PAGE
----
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I opened up the wall to relocate my washer's water feeds and discovered an interesting double pipe arrangement. For each of the cold and hot feeds, there is an extra arm/appendix about 3feet long that dead-ends into an end cap. What's that for?

I'm guessing it's some sort of homemade water hammer arrestor? If so, why/how does it work (does it matter if it points up or down, or how far from the spout it is, etc.)?

double pipe

1 Answer 1

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Seems to be an arrestor.

They work by being pointed up so there is an air pocket at the top. the air pocket creates a cushion for the water when taps/faucets are turned off.

For the size you have, guess they had a couple of three foot lengths left over and did not want to cut the pipe again and had the room.

It might also have been added to add future plumbing to and seem like a good place.

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    Larger ones take longer to become useless due to the air dissolving into the water, increasing the time before you need to drain the plumbing to refill them with air. The "mechanical" sort try to solve that compactly with a piston separating water and air, but then become subject to the piston seal wearing out. These require the occasional system drain, but Keep It Simple, Sam. No moving parts, nothing to wear out.
    – Ecnerwal
    Jan 14, 2023 at 14:33
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    @Ecnerwal Guessing 'Sam' is the PC version to kiss
    – crip659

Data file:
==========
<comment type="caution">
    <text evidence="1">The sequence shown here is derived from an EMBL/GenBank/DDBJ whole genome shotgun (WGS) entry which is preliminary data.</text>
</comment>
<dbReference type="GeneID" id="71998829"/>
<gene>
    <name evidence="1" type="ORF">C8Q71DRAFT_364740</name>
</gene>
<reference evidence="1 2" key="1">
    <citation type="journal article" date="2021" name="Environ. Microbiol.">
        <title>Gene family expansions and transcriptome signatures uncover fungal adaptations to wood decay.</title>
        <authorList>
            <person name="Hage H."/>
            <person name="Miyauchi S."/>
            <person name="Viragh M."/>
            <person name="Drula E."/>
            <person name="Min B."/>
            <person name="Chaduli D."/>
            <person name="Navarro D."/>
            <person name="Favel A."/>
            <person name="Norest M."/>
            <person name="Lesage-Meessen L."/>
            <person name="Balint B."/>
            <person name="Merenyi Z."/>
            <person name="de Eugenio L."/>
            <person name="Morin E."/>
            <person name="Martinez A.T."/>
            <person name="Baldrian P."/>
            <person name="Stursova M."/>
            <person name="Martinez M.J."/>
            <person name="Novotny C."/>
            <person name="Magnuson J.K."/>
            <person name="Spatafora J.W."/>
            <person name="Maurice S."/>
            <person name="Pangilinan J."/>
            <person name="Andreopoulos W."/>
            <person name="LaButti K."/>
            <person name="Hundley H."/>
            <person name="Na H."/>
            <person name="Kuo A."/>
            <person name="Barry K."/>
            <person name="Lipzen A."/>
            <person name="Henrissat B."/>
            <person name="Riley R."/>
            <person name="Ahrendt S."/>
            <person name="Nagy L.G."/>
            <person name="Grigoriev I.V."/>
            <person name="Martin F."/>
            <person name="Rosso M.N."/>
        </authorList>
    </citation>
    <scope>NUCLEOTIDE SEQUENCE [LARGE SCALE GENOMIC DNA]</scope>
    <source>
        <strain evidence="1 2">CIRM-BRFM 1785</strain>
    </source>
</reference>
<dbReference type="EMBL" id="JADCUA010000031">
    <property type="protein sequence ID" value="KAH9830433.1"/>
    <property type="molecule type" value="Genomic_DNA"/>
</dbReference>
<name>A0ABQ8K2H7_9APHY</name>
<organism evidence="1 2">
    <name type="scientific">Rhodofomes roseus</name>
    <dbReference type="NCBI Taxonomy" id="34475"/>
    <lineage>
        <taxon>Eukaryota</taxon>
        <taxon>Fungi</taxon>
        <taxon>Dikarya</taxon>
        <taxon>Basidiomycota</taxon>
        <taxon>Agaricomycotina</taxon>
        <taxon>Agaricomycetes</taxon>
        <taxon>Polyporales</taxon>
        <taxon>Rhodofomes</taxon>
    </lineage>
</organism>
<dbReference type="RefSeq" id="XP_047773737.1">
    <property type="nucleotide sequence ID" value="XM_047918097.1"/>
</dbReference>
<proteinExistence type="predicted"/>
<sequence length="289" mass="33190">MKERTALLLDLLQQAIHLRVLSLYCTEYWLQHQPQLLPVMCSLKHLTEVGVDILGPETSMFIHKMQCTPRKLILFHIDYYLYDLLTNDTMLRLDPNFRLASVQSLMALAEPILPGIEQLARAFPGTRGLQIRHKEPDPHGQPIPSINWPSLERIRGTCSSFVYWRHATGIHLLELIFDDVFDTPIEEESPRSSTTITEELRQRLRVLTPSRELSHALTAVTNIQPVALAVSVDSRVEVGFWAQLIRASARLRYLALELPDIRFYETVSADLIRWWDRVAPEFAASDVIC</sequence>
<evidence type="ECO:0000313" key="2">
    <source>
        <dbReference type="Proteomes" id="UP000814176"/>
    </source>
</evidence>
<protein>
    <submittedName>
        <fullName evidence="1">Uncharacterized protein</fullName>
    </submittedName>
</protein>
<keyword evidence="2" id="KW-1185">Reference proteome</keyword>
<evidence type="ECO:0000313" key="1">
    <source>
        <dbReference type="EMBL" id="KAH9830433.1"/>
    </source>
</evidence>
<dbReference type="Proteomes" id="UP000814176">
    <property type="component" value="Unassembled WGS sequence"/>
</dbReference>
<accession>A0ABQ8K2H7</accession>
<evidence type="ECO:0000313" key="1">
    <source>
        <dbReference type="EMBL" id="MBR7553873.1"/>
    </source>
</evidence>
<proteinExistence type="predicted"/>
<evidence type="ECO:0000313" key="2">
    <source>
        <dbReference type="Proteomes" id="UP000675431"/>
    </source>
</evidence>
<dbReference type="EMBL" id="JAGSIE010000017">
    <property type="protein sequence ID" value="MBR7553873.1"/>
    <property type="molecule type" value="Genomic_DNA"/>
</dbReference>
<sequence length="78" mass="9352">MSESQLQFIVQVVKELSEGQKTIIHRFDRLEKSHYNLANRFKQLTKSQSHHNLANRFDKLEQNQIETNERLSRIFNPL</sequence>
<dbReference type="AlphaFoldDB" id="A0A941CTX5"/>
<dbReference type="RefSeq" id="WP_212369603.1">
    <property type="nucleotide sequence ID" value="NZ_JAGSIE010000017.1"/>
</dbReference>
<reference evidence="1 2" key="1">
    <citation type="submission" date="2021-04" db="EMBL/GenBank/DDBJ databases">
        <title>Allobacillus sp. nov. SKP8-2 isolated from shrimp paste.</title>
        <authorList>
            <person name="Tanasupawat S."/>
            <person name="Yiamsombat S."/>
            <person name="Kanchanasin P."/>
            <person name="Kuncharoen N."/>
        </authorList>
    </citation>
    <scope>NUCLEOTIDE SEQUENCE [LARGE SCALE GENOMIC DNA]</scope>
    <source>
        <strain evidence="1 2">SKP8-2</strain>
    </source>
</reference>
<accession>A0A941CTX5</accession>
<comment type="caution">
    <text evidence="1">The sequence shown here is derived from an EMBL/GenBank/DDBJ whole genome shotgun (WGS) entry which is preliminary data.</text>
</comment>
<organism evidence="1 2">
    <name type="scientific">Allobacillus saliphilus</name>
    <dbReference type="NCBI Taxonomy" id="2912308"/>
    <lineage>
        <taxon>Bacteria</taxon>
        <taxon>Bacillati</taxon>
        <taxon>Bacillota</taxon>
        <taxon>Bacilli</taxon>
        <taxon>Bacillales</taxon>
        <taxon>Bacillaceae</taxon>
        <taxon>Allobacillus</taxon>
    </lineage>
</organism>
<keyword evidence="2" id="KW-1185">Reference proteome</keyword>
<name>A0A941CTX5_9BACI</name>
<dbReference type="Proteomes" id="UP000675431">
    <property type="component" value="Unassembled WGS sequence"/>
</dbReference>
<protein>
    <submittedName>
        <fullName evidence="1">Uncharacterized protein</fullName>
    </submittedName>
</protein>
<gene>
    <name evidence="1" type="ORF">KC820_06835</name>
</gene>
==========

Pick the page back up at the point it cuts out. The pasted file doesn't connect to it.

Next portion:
Jan 14, 2023 at 15:29
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    Many washing machines use solenoid valves which slam open and shut causing huge vibrations. That is why the arrestors are on those valves. Jan 14, 2023 at 16:21
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    thanks. I didn't know I was supposed to periodically drain that to let bubbles in! I guess you do it when you hear knocking. I was going to replace the spouts (they stick out of the wall) with a recessed washer box which comes with its own arrestor, and now debating whether I should keep the current pipe arrangement or not (I'm moving to PEX-B). Also, edits are welcome on making the post title's more useful in the future -- I wasn't sure how to ask this question, and it might be hard to find as it is.
    – init_js
    Jan 14, 2023 at 20:40
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    @init_js Copper pipes last a long time. Would only change them if they were damaged or if I was adding more plumbing would I think to use Pex-B. Pex-B is good, but not good enough to change out good copper pipes just because.
    – crip659
    Jan 14, 2023 at 20:47

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